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When one imports a multi-page pdf file (the file I have in mind contains images of artwork, one per page) into Mathematica 8.0.1 by

book = Import["simple.pdf"]

Mathematica returns a list of graphics objects, one for each page. I have some manipulations I perform on each page, and then want to save the changed pages back into a single PDF file

Export["DistortedSimple.pdf", distortedbook]

the resulting file has all of the images on a single page. Is there a convenient way to export a list of images to PDF, one per page?

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3 Answers 3

up vote 3 down vote accepted

It doesn't seem to be possible with Export, no matter how much I play with the Pages element (apart from the notebook-based solutions given by others).

An alternative is to install pdftk (a relatively small command line tool that we'll use to assemble the pages), and use the following Mathematica function:

exportMultipagePDF[name_String, g_List, options___] :=
  Module[
    {fileNames, quote},
    quote[s_] := "\"" <> s <> "\"";
    fileNames = 
      Table[
        FileNameJoin[{$TemporaryDirectory, "mmapage" <> IntegerString[i] <> ".pdf"}],
        {i, Length[g]}
      ];
    Check[
      Export[#1, #2, "PDF", options] & @@@ Thread[{fileNames, g}], 
      Return[$Failed]
    ];
    If[
      Run["pdftk", Sequence @@ (quote /@ fileNames), "cat output", name] =!= 0,
      Return[$Failed]
    ];
    DeleteFile /@ fileNames;
  ]

On Windows I needed to quote the file names before passing them to PDFtk. I don't know about other platforms, hopefully it won't cause any trouble.

Try it with

exportMultipagePDF["test.pdf", Table[Graphics[{Hue[x], Disk[]}], {x, 0, 1, .2}]]
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Philosophically, I like this approach best, but it's returning $Failed (from the Run command, which itself is returning 32512). I'm on Mac OS X 10.6... –  Kevin O'Bryant Nov 2 '11 at 17:07
    
@Kevin, does it create the PDF anyway? Did you install pdftk, and can you run it from the command line? –  Szabolcs Nov 2 '11 at 17:28
    
@Kevin Define printCommand[s___String] := (Print@StringJoin@Riffle[{s}, " "]; 0) and replace Run in my code with printCommand (no other change needed). This will print the precise command used to call pdftk, which then you can debug. One possibility is that the command line is too long (too many pages), which we can try to fix by not prepending the full temp directory to every file name, but instead doing the processing inside the temp directory. Or maybe OS X doesn't like/need quotation marks? –  Szabolcs Nov 2 '11 at 17:35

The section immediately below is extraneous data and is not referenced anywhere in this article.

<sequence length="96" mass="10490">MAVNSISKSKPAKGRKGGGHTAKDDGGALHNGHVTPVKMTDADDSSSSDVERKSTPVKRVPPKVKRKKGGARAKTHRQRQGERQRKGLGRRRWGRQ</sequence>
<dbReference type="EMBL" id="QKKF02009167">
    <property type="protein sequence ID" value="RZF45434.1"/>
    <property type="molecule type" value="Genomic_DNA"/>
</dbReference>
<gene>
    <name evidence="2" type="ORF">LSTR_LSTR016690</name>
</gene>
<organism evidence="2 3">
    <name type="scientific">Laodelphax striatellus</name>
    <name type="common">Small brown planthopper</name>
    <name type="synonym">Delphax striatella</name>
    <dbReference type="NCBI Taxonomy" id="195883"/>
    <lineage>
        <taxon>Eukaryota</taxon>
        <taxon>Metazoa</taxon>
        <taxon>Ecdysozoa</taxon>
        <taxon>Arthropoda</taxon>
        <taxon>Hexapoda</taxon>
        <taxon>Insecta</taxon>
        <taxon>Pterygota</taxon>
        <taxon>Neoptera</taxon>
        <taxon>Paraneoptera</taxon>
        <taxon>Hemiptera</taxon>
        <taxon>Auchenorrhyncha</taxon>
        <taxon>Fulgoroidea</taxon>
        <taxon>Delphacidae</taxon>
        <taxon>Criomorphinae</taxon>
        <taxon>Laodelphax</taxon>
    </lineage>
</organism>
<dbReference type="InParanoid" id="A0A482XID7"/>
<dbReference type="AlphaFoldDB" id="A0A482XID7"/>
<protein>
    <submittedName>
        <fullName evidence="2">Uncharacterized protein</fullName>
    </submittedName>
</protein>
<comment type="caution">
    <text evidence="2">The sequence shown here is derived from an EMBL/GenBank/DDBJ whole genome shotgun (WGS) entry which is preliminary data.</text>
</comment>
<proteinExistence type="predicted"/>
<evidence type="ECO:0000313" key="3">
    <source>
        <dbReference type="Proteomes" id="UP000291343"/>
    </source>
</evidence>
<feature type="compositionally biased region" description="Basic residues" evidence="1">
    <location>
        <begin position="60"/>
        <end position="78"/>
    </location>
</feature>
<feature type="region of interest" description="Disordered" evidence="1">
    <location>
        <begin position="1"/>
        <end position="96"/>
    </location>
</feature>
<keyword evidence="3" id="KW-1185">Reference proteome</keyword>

If I cut-and-paste the output pf printCommand into a terminal, the desired pdf file is created (your 6 page test file, anyway; works both with and without quote marks). But cut-and-paste into a Run command, and no file is created and 32512 is returned. –  Kevin O'Bryant Nov 3 '11 at 17:37
    
@Kevin I have no idea why ... it works on Windows. I'll try on Linux when I get the chance. There are no Macs here ... –  Szabolcs Nov 3 '11 at 21:38

(Hi Kevin!)

I just evaluated:

Print[ExampleData[#]] & /@ Take[ExampleData["TestImage"], 6]

Export["Desktop/Kevin.pdf", EvaluationNotebook[]]

using V8.0.1 for OS X, and the resulting PDF was split into four pages. So I think you best approach is to (programmatically) create a notebook of your modified images, and export that notebook.

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2  
8.0.1? You still haven't got the update message ;-) –  Sjoerd C. de Vries Nov 2 '11 at 9:25
    
Hello Brett, been a long time! This gets it into a file, but the resulting file is not really suitable for in-class (nor on-kindle) display. I need more page-by-page control... –  Kevin O'Bryant Nov 2 '11 at 13:34
    
@Sjoerd I just haven't made 8.0.4 the version of Mathematica in my dock yet. –  Brett Champion Nov 2 '11 at 14:03

Try saving the notebook as PDF rather than Exporting the set of cells as a PDF.

EDIT:

To ensure you have your page breaks where you want, set Screen Environment to Printing (you can do this via a menu command or programmatically), and insert page breaks using the relevant menu command. This guide page might be helpful.

From your comment, it sounds like you need to set the ImageSize option for the transformed image to ensure it is the size you want when displaying onscreen.

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This works, but isn't wholly satisfactory. The images are small, so I lose control of pagination (I'd like the new image and the old image to be on the same page number, for each comparison). Also, when viewing the pdf in full-screen, the image isn't scaled to the screen (as it is in the original file), but rather the page is. This leaves the distorted image tiny. –  Kevin O'Bryant Nov 2 '11 at 13:32
    
@KevinO'Bryant you can fix these things by inserting page breaks where you want them and scaling the graphics appropriately. I'll add some more detail to my answer to elaborate. –  Verbeia Nov 3 '11 at 4:18
    
One thing I can't check (not near a Mathematica installation just now) is whether the programmatic NotebookSave command works for saving as PDF. reference.wolfram.com/mathematica/ref/NotebookSave.html –  Verbeia Nov 3 '11 at 4:31

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